...because your infrastructure and security measures differ from what was claimed on the cyber insurance questionnaire.
Why is there a difference?
It's bad enough to be a victim of a cyber attack. But to find your insurance won't pay out because you didn't follow the security procedures you stated on the cyber insurance questionnaire is very difficult for any business.
The difference can be for two reasons:
- What was claimed on the insurance questionnaire was not true. This could be a little massaging of the truth or a flat-out lie. In either case… this isn't good. An insurance policy is a contract, and the law is clear - if you breach the agreement, you can't expect a payout.
- Your infrastructure has changed over time… It was accurate, but life and business happened. And resulted in unintended consequences.
But how can an insurer know?
The state of your infrastructure only matters when you want to make an insurance claim. This will inevitably be when you're having problems. You've just been breached, fallen victim to a ransomware attack, or transferred money to a scammer's account.
Your incident response process should kick in whenever you have a security incident. And the main focus of this process is to understand the following:
- the root cause of the incident
- how to contain the incident
- how to fix the problem
So if the security incident was caused by a leaked password and you claimed to only use 2FA...
Or a known vulnerability was exploited while you claimed to have an automatic patching process...
Your insurance company will find out and spot the difference.
Why is this important now?
When the economy gets tight, justifying IT and security costs is essential. Cut what can be cut, but leave what is critical.
It's to be expected that we're working under more pressure. Shorter timelines, fewer people, less service per $£¥. So it's natural to look everywhere to cut corners. But...
Cybersecurity is a process.
You will need to take action tomorrow, next month, and next year. It's a cost of doing business - just like HR, legal advice, and finance.
Cutting a corner today incurs a debt - that you will need to pay down in the future. The sooner you pay the debt, the less compound interest you pay.
How do changes get introduced?
Some changes are easy - and within your control.
When someone joins your team or leaves. Having a Joiners and Leavers process to create and delete access in a structured way means there aren't dormant accounts waiting for a hacker to find and exploit.
When your team trials a new approach or a new service. There are two key areas to check:
- Does the new service have the required baseline security measures? And are they configured?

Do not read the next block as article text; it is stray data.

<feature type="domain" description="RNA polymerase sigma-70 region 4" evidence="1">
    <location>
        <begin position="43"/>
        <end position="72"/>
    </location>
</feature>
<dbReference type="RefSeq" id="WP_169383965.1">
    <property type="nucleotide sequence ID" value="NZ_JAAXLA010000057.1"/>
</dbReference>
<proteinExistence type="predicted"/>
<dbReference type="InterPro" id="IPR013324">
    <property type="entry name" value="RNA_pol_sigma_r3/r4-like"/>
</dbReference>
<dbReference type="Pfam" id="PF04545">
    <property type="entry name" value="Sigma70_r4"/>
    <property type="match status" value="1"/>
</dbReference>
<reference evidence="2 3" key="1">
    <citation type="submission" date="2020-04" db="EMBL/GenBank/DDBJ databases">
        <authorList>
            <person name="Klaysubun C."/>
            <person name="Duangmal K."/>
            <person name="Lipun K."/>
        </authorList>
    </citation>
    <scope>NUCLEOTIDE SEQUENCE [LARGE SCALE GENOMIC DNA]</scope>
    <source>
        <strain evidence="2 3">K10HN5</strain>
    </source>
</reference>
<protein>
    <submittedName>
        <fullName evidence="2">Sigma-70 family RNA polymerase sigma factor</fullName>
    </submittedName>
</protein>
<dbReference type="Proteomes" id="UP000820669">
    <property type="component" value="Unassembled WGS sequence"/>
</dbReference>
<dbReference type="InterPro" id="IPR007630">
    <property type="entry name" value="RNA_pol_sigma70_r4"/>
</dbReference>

- Once you've reviewed the new service - clean up. If the approach doesn't work out, the trial service shouldn't have access to any confidential or personal information. If the new process does work out - remove the old way of working and fully migrate. Fewer IT systems are better. They're less of a headache.
But some changes are outside of your control. A security researcher discovers a new method to exploit an application. The app developer publishes a patch.
If you don't apply the patch promptly - the risk of exploitation increases. And your claim of running a patch management process comes into doubt.
What can be done about this?
Firstly, ensure your team doesn't massage the truth on cyber insurance questionnaires. While it can be tempting for short-term gain, no other type of insurance has the level of audit cyber insurance has. Every decision, mistake, and misconfiguration before the incident is logged and available for review.
Secondly, don't commit to policies and procedures you don't have the time and people to sustain. It's tempting to download policies from the internet. But if they're designed for companies with different staffing and investment levels to yours, they will not be sustainable. Simply put, you must fully implement your policies to ensure your insurance pays.
Thirdly, many areas of cybersecurity are "configure once and stay secure". But it's always worth monitoring and where possible enforcing the fundamentals:
- Passwords, 2FA, access controls
- Software patching and support
- Maintaining backups of personal and sensitive data
Mobile Device Managers (MDM) can help consistently monitor endpoints. If you're using Microsoft 365, depending on your subscription, you may have one bundled with your plan. It can save you a considerable amount of time and effort.
Finally, schedule a monthly review point. Corners will inevitably be cut at some point. But what's changed? What security debt have you incurred and need to pay - before it becomes a problem?
Cybersecurity is a process.
Trim costs and become more efficient, but please don't remove the time it takes to complete the process.